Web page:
Operational information on the Middle East subregion is presented below. A summary of this can also be downloaded in PDF format. This subregion covers the following countries:
By clicking on the icons on the map, additional information is displayed.
Budgets and Expenditure in Subregion Middle East
People of Concern - 2018[["Refugees",2235702],["Refugee-like situation",16917],["Asylum-seekers",156099],["IDPs",10131470],["Returned IDPs",1078558],["Returned refugees",211013],["Stateless",370757],["Others of concern",12979]]
Response in 2018The Middle East sub-region continued to be characterized by multiple armed conflicts. In 2018, 10.5 million people were internally displaced from conflicts in Iraq, the Syrian Arab Republic (Syria) and Yemen; three of the largest humanitarian and displacement crises in the world. In addition, 7.2 million refugees and asylum-seekers were displaced in countries across the region and further abroad.
In Iraq, rays of hope for stabilization became more visible in 2018 as the Government continued to consolidate control over areas formerly held by terrorist groups. Despite such positive developments, the protection environment for civilians remained precarious due to continuing insecurity and extensive destruction caused by years of conflict. While efforts are underway for rehabilitation and reconstruction for Iraq, it has not been a smooth or fast-moving process. Despite 4.1 million IDPs returning home by the end of the year, some 1.8 million people remained internally displaced. Continued secondary displacement of returnees was prevalent given the high level of destruction and lack of access to services in many parts of the country. Protection challenges also remained, which could result in further displacement, inter‑communal violence and sexual and gender-based violence (SGBV). Meanwhile, there were some 277,830 Iraqi refugees and asylum-seekers in neighbouring countries (Turkey, Syria, Jordan, Lebanon, and Egypt) at year end.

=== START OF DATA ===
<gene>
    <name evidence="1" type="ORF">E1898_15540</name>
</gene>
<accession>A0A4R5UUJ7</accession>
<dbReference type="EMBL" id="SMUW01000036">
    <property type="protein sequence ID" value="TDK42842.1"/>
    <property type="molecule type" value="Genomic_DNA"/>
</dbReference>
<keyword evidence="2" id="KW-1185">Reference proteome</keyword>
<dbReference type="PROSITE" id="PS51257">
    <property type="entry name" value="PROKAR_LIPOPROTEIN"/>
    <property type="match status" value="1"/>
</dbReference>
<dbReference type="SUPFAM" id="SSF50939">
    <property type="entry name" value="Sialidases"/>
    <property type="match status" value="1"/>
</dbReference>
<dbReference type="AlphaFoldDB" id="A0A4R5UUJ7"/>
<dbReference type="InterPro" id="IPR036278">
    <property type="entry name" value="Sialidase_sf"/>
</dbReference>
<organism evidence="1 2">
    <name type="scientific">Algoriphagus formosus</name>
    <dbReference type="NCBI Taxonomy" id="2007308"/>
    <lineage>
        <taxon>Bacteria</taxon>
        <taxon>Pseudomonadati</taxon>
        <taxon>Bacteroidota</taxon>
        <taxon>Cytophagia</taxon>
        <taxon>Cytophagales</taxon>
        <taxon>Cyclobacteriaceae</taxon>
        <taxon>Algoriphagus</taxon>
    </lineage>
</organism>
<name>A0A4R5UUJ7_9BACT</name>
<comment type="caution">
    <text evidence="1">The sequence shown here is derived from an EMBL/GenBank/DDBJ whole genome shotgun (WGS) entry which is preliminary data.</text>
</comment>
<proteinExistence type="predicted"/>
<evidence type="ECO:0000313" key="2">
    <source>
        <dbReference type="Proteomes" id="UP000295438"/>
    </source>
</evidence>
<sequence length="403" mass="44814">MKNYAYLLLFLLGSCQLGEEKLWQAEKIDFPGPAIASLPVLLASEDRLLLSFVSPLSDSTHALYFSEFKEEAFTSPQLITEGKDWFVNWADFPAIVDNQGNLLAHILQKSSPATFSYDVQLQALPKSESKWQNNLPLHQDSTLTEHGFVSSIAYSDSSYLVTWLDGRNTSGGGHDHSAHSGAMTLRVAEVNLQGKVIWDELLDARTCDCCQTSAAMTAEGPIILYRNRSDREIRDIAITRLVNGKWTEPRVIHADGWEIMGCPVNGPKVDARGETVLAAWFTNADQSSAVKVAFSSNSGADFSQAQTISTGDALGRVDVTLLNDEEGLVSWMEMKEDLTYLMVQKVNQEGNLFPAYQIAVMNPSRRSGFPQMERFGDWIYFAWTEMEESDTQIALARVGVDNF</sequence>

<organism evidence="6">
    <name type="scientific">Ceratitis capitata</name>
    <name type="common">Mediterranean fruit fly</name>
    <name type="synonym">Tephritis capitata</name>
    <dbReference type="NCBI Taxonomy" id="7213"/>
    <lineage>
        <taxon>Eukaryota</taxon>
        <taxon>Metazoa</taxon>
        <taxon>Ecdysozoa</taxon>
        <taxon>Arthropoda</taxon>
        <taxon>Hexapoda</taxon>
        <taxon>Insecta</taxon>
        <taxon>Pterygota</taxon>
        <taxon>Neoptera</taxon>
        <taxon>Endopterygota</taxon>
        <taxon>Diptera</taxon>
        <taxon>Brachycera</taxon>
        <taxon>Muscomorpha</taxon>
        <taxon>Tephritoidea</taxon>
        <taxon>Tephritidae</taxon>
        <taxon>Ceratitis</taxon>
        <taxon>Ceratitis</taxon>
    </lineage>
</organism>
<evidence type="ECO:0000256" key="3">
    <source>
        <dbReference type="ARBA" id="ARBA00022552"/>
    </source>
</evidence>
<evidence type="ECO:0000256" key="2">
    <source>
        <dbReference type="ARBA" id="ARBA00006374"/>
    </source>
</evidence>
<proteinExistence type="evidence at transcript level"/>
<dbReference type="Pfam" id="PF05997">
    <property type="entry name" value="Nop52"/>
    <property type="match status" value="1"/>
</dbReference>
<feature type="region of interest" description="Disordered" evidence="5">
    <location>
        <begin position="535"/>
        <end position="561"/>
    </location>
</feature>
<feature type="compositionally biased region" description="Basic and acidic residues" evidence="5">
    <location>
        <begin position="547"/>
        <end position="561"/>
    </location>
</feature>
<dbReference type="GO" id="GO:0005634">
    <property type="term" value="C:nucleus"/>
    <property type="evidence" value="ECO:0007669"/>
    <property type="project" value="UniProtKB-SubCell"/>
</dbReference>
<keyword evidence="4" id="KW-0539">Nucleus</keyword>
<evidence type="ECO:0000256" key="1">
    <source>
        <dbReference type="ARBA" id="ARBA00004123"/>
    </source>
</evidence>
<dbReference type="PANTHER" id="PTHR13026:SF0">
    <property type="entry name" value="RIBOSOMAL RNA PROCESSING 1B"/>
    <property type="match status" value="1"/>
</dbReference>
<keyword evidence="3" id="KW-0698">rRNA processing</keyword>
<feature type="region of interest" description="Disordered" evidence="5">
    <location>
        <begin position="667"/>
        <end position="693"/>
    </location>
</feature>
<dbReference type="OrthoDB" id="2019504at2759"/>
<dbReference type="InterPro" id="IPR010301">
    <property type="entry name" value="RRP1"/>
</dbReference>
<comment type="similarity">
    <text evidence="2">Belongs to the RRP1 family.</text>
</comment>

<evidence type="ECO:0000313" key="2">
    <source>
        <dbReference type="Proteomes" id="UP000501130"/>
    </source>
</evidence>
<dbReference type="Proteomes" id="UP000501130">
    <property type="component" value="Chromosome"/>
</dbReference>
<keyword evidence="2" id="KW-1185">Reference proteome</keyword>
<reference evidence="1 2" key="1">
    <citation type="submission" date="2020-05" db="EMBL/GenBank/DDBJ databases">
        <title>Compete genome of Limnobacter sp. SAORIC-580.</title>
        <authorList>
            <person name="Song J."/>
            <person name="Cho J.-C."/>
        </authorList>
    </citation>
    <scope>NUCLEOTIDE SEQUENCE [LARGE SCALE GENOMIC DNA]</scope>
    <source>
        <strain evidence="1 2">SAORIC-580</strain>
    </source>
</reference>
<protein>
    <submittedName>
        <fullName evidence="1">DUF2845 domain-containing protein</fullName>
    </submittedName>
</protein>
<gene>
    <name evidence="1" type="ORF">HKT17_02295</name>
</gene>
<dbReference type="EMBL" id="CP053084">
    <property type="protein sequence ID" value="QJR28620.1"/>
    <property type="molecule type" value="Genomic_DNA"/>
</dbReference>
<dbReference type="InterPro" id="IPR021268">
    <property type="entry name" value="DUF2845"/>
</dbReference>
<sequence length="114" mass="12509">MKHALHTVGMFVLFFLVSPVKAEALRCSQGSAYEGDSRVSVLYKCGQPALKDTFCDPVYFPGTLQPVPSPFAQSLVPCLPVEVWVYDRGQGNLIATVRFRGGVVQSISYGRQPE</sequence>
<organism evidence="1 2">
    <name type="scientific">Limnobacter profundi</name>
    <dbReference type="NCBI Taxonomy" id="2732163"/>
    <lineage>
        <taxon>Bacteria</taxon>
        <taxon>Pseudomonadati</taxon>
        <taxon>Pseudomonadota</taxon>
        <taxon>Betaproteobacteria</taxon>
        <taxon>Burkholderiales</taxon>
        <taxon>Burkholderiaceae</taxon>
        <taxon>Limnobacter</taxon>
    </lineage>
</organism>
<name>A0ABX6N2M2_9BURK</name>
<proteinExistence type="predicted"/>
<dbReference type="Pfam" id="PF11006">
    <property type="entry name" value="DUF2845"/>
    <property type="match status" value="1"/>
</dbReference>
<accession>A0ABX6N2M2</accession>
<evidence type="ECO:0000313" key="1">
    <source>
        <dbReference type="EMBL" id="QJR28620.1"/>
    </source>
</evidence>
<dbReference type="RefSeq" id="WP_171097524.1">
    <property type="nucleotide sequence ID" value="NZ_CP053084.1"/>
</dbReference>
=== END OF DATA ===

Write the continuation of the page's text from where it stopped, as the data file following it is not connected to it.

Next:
By the end of the year, some 6.2 million Syrians remained internally displaced and over 5.6 million refugees hosted in Iraq, Jordan, Lebanon, Turkey, and across North Africa. The situation inside Syria remained complex throughout 2018. Relative stability emerged in a number of areas, such as southern Syria, following the end of large-scale military operations. Against this backdrop, some 1.4 million internally displaced people to return to their area of origin in 2018 and some 210,950 refugees returned to Syria. Conversely, the security situation in other areas remained challenging, with large-scale internal displacement being reported throughout 2018, including in Idlib. Across the country, access to basic services and socio-economic opportunities remained challenging, particularly in areas recovering from the impact of fighting. According to intention survey results, the majority want to return to Syria. However, concerns of safety and security, limited access to services, livelihoods opportunities and access to shelter among the main factors impacting decision-making.
Despite security and operational challenges, UNHCR and partners reached approximately 2.3 million people inside Syria with protection services, over 2 million people with core relief items and close to 457,000 people with emergency, long-term or permanent shelter support, including through cross-border interventions from Jordan and Turkey.